I remember vivid details about the morning when I first decided I didn’t want to go to church anymore. I remember that my mother attempted to wake me several times that morning when she was already fully dressed, bright-eyed and bushy-tailed, wearing her nurse’s uniform that she had to wear every fourth Sunday because she was on the usher board. She came into my room happy the first time, concerned the second time and downright irritated the third time.
I was 13, maybe 14 when I made this decision. Too old and too big for her to drag out of bed, rake a comb through my hair and tell me what to put on. I simply told her “I ain’t going,” and the look on her face was one that I will never forget: profound disappointment mixed with the kind of worry that only a mother can fix her face to express. I had decided, mostly out of laziness and the sleepiness that hung on from my being up all night, that church was no longer for me.
From my bedroom, I heard her downstairs readying herself and then smelled the perfume she always spritzed on right before leaving. I heard the car engine start and went to the window to see if it could really be true. I had expected more of a fight. But sure enough, I saw her pull out of the driveway, and it was like Christmas break, a snow day and summer vacation all rolled into one.
I was reminded of this day when reading and watching news about this evil Republican tax plan, which leads me to believe that the Republican Party must have absolutely incontrovertible proof that there is no God. I think they’re keeping this information from us—that it’s tucked away somewhere maybe inside Mitch McConnell’s shell, never to see the light of day.
They must know for absolute certain that they can do whatever they want, take whatever they want, hoard whatever they want, and they will not face the lake of fire. This only stands to reason because if they really thought that eternal damnation were on the table, they wouldn’t act the way that they do. They take food out of the mouths of children. The take medicine away from the sick. They take respect away from the elderly, and their fucks are forever withheld. They have none to give. So it only makes sense to me that the God they so earnestly talk about serving is, in reality, smoke and mirrors.
I have often wondered what is so appealing about the allure of lots of money. Don’t get me wrong. I understand the allure of money. But once you have so much of it, what good is it? I don’t understand the point of material objects that are purported to have “value” or make people look like they are somehow more “valuable.” Capitalism breeds this sickness within all of us, and I am not immune. But I still cannot understand the appeal of having all the money.
Maybe it’s because I’ve never really had much of it, and with this administration, I don’t think that will ever be likely to change. This new tax bill is highway robbery for all of us, including all the president’s supporters, who would much rather be white than be human beings. I imagine they’ll find out soon enough.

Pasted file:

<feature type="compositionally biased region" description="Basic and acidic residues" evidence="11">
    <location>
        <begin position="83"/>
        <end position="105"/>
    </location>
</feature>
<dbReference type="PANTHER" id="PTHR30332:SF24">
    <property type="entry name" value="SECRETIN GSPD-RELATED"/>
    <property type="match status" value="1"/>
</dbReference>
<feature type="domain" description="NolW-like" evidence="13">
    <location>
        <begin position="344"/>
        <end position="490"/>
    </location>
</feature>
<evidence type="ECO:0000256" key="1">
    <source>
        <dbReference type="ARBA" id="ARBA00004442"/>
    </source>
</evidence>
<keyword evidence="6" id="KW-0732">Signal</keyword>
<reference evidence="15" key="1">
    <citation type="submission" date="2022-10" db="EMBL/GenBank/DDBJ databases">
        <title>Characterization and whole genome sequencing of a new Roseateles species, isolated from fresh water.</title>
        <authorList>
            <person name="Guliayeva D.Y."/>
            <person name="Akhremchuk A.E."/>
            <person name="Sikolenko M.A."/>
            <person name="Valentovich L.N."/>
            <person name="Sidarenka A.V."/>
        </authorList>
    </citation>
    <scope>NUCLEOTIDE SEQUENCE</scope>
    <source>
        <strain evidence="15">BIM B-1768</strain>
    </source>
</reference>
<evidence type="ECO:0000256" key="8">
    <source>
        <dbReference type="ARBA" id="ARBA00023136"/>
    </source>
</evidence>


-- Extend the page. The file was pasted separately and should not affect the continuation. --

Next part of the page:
Every morning I wake up, read the news and feel like Charlton Heston at the end of Soylent Green, shouting warnings in my head that fall on deaf ears. I check Donald Trump’s approval ratings to see if any of his supporters have yet eaten from the tree of knowledge, and they have not. Whiteness must be maintained at all costs, and they plan to force all of us to make blood sacrifices to it.
They must know for a fact that there will be no one there to multiply the fishes and the loaves. They have, hidden somewhere, irrefutable evidence that God does not exist, and they are making their heaven here on earth while making it hell for so many American families. That must be the case. Because in America, you aren’t doing well unless someone else is doing worse, and that’s the only Scripture in which we seem to have any real faith. But I hope we can make it right soon. I hope we can come together and vote the bastards out. I hope Alabama wasn’t just a fluke.
When my mother got home after church that Sunday, I was spread out all over her couch eating her food and watching her TV. She didn’t speak to me at first. She hung up her coat and set about doing things around the house. She came to sit next to me on the couch and told me that so-and-so at church asked about me and was disappointed that I wasn’t there.
She didn’t know at the time that I would never step foot in that church again for over 20 years. But she suspected that I was done with it. And before she got up to leave me to my sloth, she issued a warning. She said, “You better be careful because people who don’t wanna worship God end up thinking they are gods.”
This is how I know that the Republicans must have uncontestable proof that God is a fairy tale, or they wouldn’t do the evil things they do. And make no mistake: We are dealing with evil people. Blue-eyed devils and demons who know for certain that they’ll never have to worry about squeezing themselves through the eye of a needle. Their actions speak their belief that there will never be any consequences for their unbridled greed and self-worship, and someone really should take the time to lift Mitch McConnell’s shell and have a look.